Explaining the process of selecting the artworks for the Museum, Sharmini says all the artworks were chosen specifically and carefully. If a specific work was not available due to conservation issues or if it was not available for loan, it was not a case of simply finding another work by the artist. The exhibition was put together over the course of two years drawing off various research strands that the curation team had been working on. Sharmini got the opportunity to curate the exhibition from the Dhaka Art Summit (DAS) in Bangladesh who commissioned her to curate an exhibition for DAS 2018. The criteria in her mind when selecting works for the exhibition was to find a range of artwork that occupied a historical timeline from the lead up to independence from as early as the 1920s to the present, she said.

Modern art is commonly used to describe a new form of art making synonymous with the social changes that spearheaded and came to define the 20th century. Contemporary art is by definition the art that is happening today. Both definitions are however open to critiques. What was contemporary in 1960, is now seen as modern art. Both terms are similarly seen as terms of western art that came about in relation to the developments of art from these regions of the world. Applying the terms to parts of the world that have followed different historical trajectories is obviously problematic. These terms are nonetheless useful to think about and interrogate. Both terms are often seen as alienating and difficult to explain which is why so many people have to some extent been put off by visiting art museums.

“Museums are also to blame for not making modern and contemporary art more accessible. Today’s museums are experiencing a revival in their popularity and many museums of modern and contemporary art provide some of the most important places of public gathering and engagement in terms of the architecture they have inspired and due to the collections of modern and contemporary art they house,” Sharmini said.

Being the Chief Curator of the Museum Sharmini is pleased to announce the appointment of the staff of the Museum of Modern and Contemporary Art, Sandev Handy, Assistant Curator; Ruhanie Perera, Curator, Education and Public Engagement; Pramodha Weerasekera, Assistant Curator, Education and Public Engagement.

Founding Committee of the Museum of Modern and Contemporary Art Sri Lanka also include Shiromal Cooray Chair, Jetwing Hotels and Jetwing Travels, Sri Lanka; Channa Daswatte Architect, Partner MICD Associates; Chair, Geoffrey Bawa Trust; Trustee, Lunuganga Trust; Chair, Galle Heritage Foundation, Sri Lanka; Abbas Esufally Group Director, Hemas Holdings Plc., Sri Lanka; Ajit Gunewardene, Chairman, Bluestone Capital Ltd., Sri Lanka; Dr Sujatha Arundathi Meegama, Assistant Prof, School of Art, Design and Media, Nanyang Technical University, Singapore; Sharmini Pereira, Founder / Director, Raking Leaves; Co-founder / Director, Sri Lanka Archive of Contemporary Art, Architecture & Design, Sri Lanka; Suhanya Raffel, Executive Director, M+, West Kowloon Cultural District, Hong Kong; Michael Snelling, Photographer, Writer and Curator, Former Director of National Art School, Sydney; Former Director, Institute of Modern Art, Brisbane; Acting Director, Museum of Contemporary Art, Sydney; Nadija Tambiah, Executive Vice President, John Keells Holdings PLC; Head, John Keells Foundation; Trustee, Lunuganga Trust, Geoffrey Bawa Trust and George Keyt Foundation, Sri Lanka; Jagath Weerasinghe, Founding Director, Theertha International Artists’ Collective; Director, Postgraduate Institute of Archaeology, University of Kelaniya, Sri Lanka; and John Wickremeratne, Deputy Director, Museum Operations (CFO), M+, West Kowloon District, Hong Kong; Former COO & CFO, Art Gallery New South Wales, Sydney.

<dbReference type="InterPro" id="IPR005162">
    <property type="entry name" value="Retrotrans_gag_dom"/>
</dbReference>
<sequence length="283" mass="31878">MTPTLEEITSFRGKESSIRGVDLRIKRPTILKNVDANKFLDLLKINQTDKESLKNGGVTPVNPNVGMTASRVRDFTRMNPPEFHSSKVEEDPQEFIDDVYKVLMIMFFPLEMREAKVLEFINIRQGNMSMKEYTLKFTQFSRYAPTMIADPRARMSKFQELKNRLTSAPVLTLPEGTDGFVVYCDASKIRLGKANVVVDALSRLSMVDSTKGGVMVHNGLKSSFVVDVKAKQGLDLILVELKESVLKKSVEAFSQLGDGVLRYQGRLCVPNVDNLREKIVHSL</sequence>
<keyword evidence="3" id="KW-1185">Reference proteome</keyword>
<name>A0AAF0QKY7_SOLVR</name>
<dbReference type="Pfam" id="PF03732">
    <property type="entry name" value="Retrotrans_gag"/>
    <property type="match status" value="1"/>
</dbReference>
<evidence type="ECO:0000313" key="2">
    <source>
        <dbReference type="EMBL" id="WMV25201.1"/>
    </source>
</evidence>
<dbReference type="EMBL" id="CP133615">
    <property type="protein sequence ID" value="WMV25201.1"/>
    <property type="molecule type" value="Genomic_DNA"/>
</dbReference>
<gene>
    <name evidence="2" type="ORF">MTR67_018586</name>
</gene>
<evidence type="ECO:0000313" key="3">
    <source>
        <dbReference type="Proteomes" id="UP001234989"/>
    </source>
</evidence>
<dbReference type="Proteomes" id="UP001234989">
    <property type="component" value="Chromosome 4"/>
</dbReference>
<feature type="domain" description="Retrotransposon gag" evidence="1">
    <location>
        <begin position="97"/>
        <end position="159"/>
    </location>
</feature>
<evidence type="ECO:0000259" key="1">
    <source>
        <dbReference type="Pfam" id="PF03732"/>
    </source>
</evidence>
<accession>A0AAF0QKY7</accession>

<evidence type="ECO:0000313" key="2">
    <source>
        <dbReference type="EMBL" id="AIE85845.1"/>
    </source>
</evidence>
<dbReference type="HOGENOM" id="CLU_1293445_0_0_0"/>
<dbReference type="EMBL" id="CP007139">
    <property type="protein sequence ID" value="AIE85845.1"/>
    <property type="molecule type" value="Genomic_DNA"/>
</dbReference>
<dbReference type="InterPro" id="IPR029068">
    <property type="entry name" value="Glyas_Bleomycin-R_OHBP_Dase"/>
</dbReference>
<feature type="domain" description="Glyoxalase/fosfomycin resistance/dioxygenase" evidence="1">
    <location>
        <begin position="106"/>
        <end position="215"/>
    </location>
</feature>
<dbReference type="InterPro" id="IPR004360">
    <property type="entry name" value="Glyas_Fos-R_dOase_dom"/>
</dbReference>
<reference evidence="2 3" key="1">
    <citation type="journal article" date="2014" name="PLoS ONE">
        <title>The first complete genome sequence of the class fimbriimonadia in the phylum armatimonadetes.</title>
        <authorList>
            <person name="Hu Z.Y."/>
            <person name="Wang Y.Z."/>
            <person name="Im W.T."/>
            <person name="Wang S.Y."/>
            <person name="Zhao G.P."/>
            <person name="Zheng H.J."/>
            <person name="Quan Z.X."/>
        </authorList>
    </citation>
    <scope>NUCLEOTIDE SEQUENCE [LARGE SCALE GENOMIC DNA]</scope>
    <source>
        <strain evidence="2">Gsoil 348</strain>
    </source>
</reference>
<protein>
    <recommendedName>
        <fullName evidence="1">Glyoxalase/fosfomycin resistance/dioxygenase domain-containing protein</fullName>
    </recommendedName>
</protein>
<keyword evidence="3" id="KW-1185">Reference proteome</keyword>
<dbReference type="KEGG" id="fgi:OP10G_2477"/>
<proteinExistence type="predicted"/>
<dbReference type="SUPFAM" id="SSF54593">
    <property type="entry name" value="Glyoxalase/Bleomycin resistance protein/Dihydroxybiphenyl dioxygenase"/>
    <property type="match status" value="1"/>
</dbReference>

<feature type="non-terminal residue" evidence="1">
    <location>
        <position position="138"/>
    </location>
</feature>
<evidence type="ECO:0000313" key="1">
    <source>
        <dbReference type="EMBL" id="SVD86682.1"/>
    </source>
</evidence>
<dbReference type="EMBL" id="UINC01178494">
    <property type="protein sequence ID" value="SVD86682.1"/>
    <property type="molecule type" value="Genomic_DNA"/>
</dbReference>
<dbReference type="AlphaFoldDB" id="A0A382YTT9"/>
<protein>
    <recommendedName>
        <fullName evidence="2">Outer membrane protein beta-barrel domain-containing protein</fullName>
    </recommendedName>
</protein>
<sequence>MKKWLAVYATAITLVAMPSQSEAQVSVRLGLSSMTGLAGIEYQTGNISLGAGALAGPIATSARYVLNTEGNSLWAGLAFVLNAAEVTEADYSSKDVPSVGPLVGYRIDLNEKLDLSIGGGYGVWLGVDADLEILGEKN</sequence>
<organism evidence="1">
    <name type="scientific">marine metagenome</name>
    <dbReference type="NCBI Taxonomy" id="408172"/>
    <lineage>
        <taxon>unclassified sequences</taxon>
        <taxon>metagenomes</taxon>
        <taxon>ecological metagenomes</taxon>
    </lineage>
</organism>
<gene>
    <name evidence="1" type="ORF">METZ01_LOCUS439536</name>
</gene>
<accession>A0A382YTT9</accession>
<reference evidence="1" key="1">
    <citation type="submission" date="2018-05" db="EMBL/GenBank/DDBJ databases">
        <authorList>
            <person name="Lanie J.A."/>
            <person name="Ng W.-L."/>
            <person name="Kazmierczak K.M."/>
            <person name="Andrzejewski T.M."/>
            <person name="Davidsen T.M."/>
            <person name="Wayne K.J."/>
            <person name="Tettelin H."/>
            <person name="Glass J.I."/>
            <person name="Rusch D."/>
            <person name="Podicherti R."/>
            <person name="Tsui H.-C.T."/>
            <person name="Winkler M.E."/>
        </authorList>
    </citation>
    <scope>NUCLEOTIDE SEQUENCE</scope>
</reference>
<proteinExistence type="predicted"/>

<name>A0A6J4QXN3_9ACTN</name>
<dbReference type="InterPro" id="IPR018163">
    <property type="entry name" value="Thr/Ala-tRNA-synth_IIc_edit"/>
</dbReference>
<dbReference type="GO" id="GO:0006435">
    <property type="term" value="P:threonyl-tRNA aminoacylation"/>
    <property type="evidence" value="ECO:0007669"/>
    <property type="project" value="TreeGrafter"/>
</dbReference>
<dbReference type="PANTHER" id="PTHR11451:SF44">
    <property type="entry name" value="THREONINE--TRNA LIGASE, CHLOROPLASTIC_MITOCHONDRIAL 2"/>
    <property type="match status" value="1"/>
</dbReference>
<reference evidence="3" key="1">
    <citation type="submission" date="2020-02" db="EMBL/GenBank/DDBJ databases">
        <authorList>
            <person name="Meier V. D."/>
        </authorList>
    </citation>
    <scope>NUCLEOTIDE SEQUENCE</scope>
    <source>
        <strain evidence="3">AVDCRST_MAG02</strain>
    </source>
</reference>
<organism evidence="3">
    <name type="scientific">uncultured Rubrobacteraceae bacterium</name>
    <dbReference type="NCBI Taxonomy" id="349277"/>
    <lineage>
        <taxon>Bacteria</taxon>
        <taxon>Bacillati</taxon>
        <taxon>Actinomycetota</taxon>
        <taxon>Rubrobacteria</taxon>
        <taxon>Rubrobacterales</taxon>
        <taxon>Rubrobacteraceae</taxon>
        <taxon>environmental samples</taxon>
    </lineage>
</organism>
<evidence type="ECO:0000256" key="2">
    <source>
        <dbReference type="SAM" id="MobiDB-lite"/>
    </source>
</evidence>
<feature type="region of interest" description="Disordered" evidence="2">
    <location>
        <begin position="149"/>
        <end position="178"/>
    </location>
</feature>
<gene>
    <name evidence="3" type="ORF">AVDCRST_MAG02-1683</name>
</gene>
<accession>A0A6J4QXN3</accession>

By appreciating works of art, a museum has the capacity and ability to reach societies far, wide and into the future, allowing the concepts and nuances of reality to be altered distinctively in the notion to celebrate reverent subjects and significant causes.

The next step of the Museum is to build public, private and government support to establish a permanent museum in the capital which is what the city is missing and so urgently needs given the richness of the art histories we have in the country.

The implication of a museum remains still as crucial and vital as it always was and the Museum of Modern and Contemporary Art in Sri Lanka surely has potential to complement and progress intrinsically in the institutions of art.

Museum of Modern and Contemporary Art is open to public from every Thursday to Sunday from 11am to 5pm. Entrance free. For more information